The function /is also used to modify the odorant palette. As mentioned above, odorant palette 24 comprises q odors which are defined by a matrix M of q odorant vectors (ωj j , ω1 2 .,..fi>/>w (a>2 j , ω2 2 .,..ω2 n) , ... (ωq l , ωq 2 -,-ωq r). The q odorant vectors are also operated on by function/ thereby producing a modified matrix, consisting of the vectors f(ωj j , ωj 2 .,..ωj „), f(ω2 j , ω2 2 .,..ω2 r^ , herein referred to as f(M), which is embodied instead of matrix M, in concentration vector generator 28. The modified vector f(ω) of the input odor is then input into concentration vector generator 25, as seen in Fig. 2, to provide a better concentration vector b, that is, to minimize the distance I \f(M)-b -f(ω) 1 1.

A simple example may be constructed by providing an electronic nose that senses odors and represents them as odorant vectors ω in a 4-dimensional space. A "human nose space", represented, for example by a set of vectors π derived from a human panel, is 7-dimensional, i.e., the π- vectors are 7-dimensional. Suppose the palette is constructed of 6 odors, and is represented in the π-space as the following 7-by-6 matrix,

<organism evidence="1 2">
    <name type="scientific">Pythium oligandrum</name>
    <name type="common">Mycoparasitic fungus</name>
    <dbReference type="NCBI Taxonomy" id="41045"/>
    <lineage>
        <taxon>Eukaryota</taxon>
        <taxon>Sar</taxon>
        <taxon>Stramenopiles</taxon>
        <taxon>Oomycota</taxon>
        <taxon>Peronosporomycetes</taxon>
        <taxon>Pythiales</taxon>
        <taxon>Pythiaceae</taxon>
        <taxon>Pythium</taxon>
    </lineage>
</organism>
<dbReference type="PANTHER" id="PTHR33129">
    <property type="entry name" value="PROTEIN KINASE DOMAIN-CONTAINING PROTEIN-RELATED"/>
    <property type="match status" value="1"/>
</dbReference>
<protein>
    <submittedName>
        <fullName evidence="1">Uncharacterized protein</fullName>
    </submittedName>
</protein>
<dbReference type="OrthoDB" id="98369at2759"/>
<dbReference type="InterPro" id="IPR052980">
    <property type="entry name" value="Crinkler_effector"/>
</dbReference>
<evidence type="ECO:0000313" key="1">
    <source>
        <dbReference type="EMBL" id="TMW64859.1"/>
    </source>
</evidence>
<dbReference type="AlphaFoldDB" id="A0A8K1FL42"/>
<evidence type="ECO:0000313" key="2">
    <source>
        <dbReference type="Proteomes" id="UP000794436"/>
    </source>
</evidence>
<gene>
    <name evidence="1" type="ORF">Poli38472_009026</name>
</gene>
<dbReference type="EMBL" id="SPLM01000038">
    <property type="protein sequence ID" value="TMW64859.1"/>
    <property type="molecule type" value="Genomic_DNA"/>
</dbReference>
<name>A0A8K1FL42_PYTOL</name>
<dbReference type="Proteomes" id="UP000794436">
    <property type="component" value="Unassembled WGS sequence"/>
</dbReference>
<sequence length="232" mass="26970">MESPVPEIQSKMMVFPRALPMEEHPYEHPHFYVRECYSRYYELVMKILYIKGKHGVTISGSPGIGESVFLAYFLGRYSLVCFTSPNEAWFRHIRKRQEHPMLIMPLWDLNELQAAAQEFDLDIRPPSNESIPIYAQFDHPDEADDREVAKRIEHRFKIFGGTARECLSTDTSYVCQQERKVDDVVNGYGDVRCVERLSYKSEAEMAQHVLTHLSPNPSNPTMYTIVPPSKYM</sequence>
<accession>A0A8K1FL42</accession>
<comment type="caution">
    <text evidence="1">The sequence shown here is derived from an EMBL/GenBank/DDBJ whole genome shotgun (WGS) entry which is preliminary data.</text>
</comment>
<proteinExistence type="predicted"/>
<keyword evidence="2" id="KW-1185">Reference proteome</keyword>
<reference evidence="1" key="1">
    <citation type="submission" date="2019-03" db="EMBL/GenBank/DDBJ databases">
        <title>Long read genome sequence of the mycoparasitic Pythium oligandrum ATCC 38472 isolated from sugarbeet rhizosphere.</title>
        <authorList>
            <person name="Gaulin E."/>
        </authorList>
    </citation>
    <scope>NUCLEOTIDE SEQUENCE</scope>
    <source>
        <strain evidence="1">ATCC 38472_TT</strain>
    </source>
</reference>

Assuming that a new odor r is sensed by the electronic nose the following 4-vector is provided. fi> =

If function/ that transforms from the ω-space to the π-space is

The odor r in π-space is

The concentration vector b can be found using an NNLS algorithm (non-negative least squares), which minimizes the quantity || (λ )- A-^|| under the constraint that the elements of b are all non-negative. The resulting vector is

Multiplying this vector by the palette matrix there is obtained

which is the closest possible non-negative vector to π.